Rohloff HG-Check tool
Here’s how the Rohloff tool works. It simulates pedal pressure and shows if a 12- to 21-tooth cog is worn enough to possibly allow the chain to slip off the cog under hard pedaling.
Other Ways for Checking Cassette Wear
If you have a drivetrain with a smallest cog of 12 teeth, you might be perfectly happy checking your cassettes with the Rohloff HG-Check tool.
Modern drivetrains today, however, can have 10-tooth cogs and much larger ones than the 21-tooth cog, which is the limit of the Rohloff tool’s capacity. Maybe Rohloff or Unior will come out with a new updated tool to fit these modern cassettes. Because you can’t look at a cassette and tell with certainty how worn it is. And other than the tools, there’s no surefire way to measure them.
The Ride Test
But there is a check that will work for all bikes, which is to test ride bikes for “skipping.” That’s the sign that a cog is worn out. The teeth can no longer hold the chain and under extreme pressure the teeth allow the links to release and the chain jumps forward and then slams back down – an awful skip that can surprise you and even cause a crash.
You do this test during drivetrain maintenance, most typically after replacing a worn-out chain. Because a new chain will skip on worn-out cogs.
This test should be done on a straight smooth road, relatively traffic- and obstacle-free and ideally there will be a hill to climb at the end. Wear a helmet and keep your weight back toward the rear wheel, never forward over the front wheel. That way you won’t crash if the skip surprises you.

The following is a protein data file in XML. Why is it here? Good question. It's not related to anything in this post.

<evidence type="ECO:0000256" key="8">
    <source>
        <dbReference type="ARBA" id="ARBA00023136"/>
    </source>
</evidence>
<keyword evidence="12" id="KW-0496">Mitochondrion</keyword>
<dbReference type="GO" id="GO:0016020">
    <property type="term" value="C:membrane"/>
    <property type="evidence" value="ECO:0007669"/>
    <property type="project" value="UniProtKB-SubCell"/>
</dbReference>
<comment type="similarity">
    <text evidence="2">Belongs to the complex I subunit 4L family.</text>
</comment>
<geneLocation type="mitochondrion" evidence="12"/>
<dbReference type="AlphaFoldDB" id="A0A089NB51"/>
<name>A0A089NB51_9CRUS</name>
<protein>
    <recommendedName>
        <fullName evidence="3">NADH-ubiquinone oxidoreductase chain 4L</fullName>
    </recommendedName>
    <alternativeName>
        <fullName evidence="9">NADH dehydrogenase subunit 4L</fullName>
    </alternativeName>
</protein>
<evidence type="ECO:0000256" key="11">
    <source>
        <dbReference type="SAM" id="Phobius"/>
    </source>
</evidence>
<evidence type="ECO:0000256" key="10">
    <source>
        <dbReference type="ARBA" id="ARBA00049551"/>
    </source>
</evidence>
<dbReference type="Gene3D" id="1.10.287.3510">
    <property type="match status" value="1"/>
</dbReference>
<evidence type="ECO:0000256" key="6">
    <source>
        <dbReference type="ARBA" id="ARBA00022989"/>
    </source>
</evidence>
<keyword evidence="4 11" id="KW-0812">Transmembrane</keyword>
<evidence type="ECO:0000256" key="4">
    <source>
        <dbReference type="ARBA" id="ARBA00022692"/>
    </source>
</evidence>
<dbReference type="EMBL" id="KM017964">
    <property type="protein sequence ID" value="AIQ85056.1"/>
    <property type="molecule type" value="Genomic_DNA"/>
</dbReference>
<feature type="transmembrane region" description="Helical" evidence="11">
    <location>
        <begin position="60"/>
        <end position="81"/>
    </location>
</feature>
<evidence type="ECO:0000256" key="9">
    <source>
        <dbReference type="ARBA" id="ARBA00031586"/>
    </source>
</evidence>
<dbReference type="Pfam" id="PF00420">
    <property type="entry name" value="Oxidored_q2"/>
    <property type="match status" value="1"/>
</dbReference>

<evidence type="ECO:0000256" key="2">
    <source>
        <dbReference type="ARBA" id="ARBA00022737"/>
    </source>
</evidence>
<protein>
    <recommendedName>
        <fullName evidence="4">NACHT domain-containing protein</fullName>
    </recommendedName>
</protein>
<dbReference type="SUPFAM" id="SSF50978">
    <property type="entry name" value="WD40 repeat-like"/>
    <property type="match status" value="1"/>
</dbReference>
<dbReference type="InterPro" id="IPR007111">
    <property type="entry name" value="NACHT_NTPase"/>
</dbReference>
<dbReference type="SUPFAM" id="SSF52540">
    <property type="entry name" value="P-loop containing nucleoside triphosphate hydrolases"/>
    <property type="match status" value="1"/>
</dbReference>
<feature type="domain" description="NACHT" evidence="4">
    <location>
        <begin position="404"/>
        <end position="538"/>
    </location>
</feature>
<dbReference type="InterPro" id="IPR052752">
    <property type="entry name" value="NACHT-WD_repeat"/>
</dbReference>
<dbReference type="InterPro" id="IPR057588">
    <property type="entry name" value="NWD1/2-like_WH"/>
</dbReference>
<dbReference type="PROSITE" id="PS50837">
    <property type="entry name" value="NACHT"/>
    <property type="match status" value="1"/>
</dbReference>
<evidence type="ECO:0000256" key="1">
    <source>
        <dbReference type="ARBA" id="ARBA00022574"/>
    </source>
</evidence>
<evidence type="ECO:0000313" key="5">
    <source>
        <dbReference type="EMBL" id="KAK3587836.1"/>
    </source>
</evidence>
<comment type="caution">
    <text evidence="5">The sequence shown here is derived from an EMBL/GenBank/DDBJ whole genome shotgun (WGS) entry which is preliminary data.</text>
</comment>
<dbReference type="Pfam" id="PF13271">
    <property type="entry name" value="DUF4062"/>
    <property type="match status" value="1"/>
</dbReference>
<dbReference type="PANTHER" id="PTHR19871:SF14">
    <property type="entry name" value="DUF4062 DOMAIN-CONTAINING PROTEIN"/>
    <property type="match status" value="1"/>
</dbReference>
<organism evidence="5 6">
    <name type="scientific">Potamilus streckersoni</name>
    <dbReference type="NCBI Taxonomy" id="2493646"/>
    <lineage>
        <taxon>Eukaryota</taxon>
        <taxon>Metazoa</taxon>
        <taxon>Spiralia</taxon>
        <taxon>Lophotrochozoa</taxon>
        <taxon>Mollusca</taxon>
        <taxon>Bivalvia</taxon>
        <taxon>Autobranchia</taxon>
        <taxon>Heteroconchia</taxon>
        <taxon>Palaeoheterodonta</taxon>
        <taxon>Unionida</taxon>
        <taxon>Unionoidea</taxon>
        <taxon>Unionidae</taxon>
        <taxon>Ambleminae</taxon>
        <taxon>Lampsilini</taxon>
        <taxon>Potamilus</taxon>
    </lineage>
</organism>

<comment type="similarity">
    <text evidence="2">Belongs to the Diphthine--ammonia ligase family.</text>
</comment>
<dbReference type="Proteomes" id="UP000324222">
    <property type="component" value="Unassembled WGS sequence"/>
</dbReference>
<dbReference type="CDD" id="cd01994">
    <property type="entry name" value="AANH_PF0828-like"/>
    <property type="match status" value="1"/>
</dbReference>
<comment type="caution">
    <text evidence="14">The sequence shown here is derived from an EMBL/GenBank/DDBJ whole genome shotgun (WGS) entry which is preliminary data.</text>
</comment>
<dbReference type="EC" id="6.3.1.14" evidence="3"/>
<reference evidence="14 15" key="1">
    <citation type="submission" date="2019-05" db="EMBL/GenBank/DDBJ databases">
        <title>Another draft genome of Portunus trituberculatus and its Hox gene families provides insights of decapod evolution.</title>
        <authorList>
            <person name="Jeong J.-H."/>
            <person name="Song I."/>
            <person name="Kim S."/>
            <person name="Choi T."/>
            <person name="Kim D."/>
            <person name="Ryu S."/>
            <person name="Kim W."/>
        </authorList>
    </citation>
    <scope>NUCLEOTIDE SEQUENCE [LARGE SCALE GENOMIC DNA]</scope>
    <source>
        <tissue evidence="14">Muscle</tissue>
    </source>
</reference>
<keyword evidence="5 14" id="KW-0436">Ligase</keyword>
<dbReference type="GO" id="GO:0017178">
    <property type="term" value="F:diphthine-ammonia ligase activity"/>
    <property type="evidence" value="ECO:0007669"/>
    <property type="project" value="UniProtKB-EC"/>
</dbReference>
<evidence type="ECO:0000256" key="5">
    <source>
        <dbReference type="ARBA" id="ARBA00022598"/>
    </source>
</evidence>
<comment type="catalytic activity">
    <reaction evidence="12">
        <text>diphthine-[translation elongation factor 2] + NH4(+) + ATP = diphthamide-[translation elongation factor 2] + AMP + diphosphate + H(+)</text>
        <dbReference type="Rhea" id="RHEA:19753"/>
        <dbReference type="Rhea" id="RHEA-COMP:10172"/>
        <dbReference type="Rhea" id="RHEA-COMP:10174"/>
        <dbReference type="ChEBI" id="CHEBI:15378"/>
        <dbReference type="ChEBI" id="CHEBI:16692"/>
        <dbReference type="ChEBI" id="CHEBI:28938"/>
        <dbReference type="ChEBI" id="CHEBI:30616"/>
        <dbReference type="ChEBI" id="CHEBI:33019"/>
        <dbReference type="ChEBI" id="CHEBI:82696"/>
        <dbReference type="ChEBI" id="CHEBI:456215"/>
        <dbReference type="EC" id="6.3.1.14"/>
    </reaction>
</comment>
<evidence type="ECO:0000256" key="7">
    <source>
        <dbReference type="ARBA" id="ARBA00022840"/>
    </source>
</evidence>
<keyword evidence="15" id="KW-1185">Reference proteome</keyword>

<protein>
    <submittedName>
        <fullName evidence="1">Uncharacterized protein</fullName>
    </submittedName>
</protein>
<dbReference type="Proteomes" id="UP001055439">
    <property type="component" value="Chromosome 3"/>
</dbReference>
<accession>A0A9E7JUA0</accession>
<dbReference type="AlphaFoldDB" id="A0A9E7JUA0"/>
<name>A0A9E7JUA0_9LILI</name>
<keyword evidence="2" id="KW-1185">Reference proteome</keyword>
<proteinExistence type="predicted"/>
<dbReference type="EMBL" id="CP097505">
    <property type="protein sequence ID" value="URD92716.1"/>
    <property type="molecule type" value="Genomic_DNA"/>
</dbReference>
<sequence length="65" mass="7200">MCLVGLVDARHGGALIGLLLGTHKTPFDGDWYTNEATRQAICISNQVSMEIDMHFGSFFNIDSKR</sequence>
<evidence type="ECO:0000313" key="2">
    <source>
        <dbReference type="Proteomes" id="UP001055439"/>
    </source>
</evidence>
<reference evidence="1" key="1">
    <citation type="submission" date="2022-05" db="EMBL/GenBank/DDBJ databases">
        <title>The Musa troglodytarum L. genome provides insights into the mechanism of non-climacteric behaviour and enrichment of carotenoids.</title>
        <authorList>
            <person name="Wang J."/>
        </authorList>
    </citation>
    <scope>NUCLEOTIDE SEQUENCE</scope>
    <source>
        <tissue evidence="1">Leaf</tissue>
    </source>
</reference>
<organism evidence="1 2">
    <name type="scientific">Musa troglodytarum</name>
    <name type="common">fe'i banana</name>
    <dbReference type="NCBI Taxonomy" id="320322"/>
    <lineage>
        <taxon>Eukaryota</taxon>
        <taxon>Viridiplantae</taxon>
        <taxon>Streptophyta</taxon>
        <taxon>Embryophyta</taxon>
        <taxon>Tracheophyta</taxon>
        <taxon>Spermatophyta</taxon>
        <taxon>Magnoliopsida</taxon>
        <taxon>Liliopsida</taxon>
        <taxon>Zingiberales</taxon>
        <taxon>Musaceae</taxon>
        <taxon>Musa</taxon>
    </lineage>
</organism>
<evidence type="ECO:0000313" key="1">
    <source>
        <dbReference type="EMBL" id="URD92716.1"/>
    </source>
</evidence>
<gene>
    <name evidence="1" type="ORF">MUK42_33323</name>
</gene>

To check for cassette wear you test every cog on the cassette the same way, as follows (keep the chain on the small chainring in front):
1. You may want to spin around a bit and warm up because you’re going to push forcefully on the pedals for all your cogs – starting with the smallest (one of the hardest gears to pedal).
2. If needed, shift and make sure the chain is fully on the smallest cog and running smoothly. Now rise up out of the saddle and pedal hard as if you’re starting to sprint. Or, as if you’re going hard up a steep hill. Do this a few times to make sure there’s no skipping on that cog.
3. Next, repeat the process on each cog in order until you’ve tested every one.
4. At the end you should know if any of the cogs were worn out and which ones they are.
When you’ve determined which cog(s) is worn out, if you’re lucky you might be able to purchase that one cog. If so, you can unscrew the cassette lockring, replace the old cog with the new one and hit the road again.
You might wonder why all the cogs don’t wear at the same time. It’s because we ride in some cogs more than others. So, by replacing the worn cog(s) you can get a lot more miles out of a cassette.
If you can’t find the cog(s) you need to replace, you’ll need to replace the entire cassette. One place you can sometimes find individual cogs is on eBay.com, but be sure to read the description or ask the buyer to ensure you’re not buying another potentially worn-out cog.
Ride total: 10,029
Jim Langley is RBR’s Technical Editor. He has been a pro mechanic and cycling writer for more than 40 years. He’s the author of Your Home Bicycle Workshop in the RBR eBookstore. Check out his “cycling aficionado” website at http://www.jimlangley.net, his Q&A blog and updates at Twitter. Jim’s cycling streak ended in February 2022 with a total of 10,269 consecutive daily rides (28 years, 1 month and 11 days of never missing a ride). Click to read Jim’s full bio.